Stamatakis: iPods diminish alertness, increase antisocial behavior

By Nick Stamatakis

You might be reading this in a hurry between classes, stressed out about how crazy your life is…. You might be reading this in a hurry between classes, stressed out about how crazy your life is. Trust me, I understand how unfair it is that some professors take attendance.

But I hope that you’re not walking around with your nose inches from the newsprint, absorbed in your own special world because you need some “me time.” First of all, stressed power walking is not the best way to enjoy an esteemed college newspaper. Secondly, and more importantly, our generation already has an outlet for narcissism and the need to get away: the iPod.

This column might be coming out about 10 years after it was first relevant, but considering that my music tastes are about 40 years behind and I missed my chance to voice my opinions then, I can’t be one to care about these kinds of things. I will admit, at the very least, that it’s passe to talk about how technology is destroying America’s youth.

But as someone who has recently forsaken the ways of the iPod — mainly because I lost mine running to catch a plane — I can’t help but look at those of us who continue to walk around campus with earbuds trailing from our ears with increasing disgust.

I’m not talking about the student walking back into South Oakland after a long day, or the bus passenger riding in from Squirrel Hill in the morning. These private periods are when we reflect and plan anyway, and thinking to the soundtrack from “Mulan” or that song from “The Hills” isn’t damaging to anybody. Rather, it’s the hurried iPod listeners that are troublesome — the people who need to throw them on in the 10-minute frantic spurts around campus or while walking down Forbes. Unless I’m mistaken, we aren’t in a war; I don’t think our classes are so stressful that we have no choice but to decompress every 10 minutes.

Furthermore, from a public health perspective, wearing an iPod when there’s a possibility of getting hit by a rogue PAT bus, cyclist or squirrel seems irresponsible. There are dozens of anecdotal stories on the Internet about people colliding with things because they weren’t paying attention. If you had asked those people if anything bad could ever happen to them before their accidents, I’m sure they would say no.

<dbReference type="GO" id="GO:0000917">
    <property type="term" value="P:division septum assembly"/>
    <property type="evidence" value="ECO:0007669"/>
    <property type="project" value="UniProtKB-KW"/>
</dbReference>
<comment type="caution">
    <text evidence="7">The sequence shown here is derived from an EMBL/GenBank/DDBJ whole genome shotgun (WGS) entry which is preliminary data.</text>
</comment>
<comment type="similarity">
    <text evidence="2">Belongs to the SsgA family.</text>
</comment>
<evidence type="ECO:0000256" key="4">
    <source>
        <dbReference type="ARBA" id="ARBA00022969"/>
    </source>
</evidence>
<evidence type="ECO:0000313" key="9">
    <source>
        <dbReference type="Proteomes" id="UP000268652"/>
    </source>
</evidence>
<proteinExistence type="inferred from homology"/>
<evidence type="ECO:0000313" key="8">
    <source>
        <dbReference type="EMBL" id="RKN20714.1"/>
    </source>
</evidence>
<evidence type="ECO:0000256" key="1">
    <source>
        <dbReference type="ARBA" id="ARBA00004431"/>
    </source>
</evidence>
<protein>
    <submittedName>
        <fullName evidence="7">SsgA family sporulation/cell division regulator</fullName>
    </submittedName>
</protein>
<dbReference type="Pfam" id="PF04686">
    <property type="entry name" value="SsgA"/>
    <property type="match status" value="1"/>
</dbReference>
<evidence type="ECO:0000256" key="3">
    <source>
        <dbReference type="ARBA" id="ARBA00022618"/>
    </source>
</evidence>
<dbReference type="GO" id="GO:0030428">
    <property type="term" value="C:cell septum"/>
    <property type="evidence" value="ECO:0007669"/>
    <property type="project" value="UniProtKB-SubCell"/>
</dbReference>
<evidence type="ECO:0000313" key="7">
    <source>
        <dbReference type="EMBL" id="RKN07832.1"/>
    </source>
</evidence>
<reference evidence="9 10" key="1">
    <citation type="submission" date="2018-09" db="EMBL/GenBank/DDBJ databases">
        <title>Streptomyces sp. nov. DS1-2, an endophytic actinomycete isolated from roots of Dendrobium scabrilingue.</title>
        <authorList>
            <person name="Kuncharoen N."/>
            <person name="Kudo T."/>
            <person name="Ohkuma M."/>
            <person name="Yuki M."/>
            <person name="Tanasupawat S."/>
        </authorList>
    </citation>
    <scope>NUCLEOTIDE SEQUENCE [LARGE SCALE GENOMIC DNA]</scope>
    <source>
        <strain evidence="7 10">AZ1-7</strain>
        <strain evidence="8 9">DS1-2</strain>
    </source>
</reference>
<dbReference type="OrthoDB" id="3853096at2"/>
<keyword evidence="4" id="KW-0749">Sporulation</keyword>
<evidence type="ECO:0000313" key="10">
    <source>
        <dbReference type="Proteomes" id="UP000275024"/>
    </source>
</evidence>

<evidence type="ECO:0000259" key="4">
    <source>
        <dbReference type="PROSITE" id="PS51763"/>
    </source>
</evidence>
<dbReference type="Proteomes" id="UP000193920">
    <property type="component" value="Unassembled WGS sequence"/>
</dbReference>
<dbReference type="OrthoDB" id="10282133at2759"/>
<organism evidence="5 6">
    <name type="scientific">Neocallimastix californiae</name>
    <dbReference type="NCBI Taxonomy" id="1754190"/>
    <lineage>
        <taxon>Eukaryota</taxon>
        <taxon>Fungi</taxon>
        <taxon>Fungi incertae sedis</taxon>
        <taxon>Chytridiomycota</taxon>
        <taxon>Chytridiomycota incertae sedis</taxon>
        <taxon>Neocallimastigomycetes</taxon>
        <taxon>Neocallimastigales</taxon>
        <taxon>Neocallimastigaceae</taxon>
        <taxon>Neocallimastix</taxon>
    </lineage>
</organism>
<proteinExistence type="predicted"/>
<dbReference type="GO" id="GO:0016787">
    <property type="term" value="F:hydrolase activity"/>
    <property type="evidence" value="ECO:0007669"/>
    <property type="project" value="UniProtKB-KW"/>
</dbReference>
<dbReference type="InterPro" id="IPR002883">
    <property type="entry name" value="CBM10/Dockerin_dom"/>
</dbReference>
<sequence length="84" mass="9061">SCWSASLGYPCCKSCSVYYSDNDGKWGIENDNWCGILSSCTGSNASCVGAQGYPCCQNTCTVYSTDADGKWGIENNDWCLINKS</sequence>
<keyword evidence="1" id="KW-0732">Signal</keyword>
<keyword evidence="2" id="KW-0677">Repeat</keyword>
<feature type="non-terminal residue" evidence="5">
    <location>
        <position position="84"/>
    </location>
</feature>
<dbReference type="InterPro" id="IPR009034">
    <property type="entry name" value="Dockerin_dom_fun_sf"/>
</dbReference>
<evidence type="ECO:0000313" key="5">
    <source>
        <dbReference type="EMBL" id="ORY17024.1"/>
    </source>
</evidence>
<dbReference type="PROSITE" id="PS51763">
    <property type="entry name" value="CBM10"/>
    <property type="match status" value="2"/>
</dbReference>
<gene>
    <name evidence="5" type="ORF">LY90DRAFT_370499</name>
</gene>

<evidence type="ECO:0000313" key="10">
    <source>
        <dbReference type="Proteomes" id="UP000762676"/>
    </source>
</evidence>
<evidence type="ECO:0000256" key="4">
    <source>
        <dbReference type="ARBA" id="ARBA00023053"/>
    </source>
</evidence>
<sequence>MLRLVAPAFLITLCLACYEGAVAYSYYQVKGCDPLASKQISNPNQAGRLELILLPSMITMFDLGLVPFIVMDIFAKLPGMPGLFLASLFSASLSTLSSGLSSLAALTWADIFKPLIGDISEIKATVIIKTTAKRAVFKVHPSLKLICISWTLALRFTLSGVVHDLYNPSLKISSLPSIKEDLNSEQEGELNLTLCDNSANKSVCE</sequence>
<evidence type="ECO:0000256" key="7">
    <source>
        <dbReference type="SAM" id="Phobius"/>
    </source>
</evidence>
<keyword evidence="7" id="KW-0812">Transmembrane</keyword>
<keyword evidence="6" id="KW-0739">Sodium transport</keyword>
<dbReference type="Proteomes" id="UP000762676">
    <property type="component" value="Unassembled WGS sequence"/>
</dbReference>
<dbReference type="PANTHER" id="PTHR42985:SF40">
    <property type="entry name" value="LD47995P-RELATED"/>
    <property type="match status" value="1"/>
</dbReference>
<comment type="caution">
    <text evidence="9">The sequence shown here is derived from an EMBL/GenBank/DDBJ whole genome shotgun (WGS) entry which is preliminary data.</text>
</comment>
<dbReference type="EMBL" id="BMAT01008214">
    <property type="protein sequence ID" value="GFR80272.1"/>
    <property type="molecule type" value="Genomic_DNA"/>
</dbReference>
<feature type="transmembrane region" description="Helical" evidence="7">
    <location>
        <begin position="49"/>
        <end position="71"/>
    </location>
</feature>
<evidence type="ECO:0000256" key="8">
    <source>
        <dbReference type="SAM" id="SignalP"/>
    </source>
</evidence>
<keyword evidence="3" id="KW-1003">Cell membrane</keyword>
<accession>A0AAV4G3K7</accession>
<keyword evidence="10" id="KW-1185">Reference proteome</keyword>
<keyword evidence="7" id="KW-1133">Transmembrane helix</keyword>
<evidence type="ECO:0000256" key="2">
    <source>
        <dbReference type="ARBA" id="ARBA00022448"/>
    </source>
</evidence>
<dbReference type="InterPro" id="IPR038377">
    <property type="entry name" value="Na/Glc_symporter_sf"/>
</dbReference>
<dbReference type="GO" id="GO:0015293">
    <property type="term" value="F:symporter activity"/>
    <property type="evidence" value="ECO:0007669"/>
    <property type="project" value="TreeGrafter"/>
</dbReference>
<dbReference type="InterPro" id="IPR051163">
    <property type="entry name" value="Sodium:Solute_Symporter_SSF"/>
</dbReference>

Of course, in most cases, nothing bad will happen. The caveman brain that controls our instinctive reflexes can function with the eyes alone. But for the fast reactions that save lives and prevent injuries — like the quick dodge to get out of the way of a bus or bike — it’s better to hear something. Auditory stimuli are easier for the brain to process than visual stimuli, and are thus better warnings than the glimpse of a bike in your peripheral vision.

Maybe you don’t care about your health. Like all college students, I, too, know that nothing bad can ever happen to me. But think about this from a social perspective — think about all the awkward incidents iPods cause.

It’s happened to all of us: You see a friend — or rather, a supposed friend — and wave, expecting a friendly reciprocation. But there isn’t any, for this friend of yours is wearing an iPod, one that you might not have seen.

Questions seize you: Did I just come across as a desperate freak? Does this friend even like me? The social anxiety is palpable.

The net result of all these encounters is that eventually people stop waving at each other. We all collectively decide the warmth of human conversation isn’t worth the potential anxiety of an unrequited wave. Soon, we’ll live in a cold world where coincidental hellos are a thing of the past — if they aren’t already. Just stare at the masses moving through our public places and you can see that I’m not just complaining about nothing. We really do look like the drones our parents told us we would become.

Now, I don’t pretend to be able to define when walking with music is acceptable and when it’s antisocial and potentially damaging. Much like identifying pornography from art, you just know it when you see it.

But until I come up with a scientific definition, the next time you find yourself in a throng of people — be it walking around, in a classroom, or in an elevator — consider taking your headphones out. Try to engage the world around you. Even if you find it gross and disgusting, at least you’ll realize what you’ve been missing.

Also, I guarantee you the rest of the elevator does not want to hear that Miley Cyrus song blaring from your earbuds.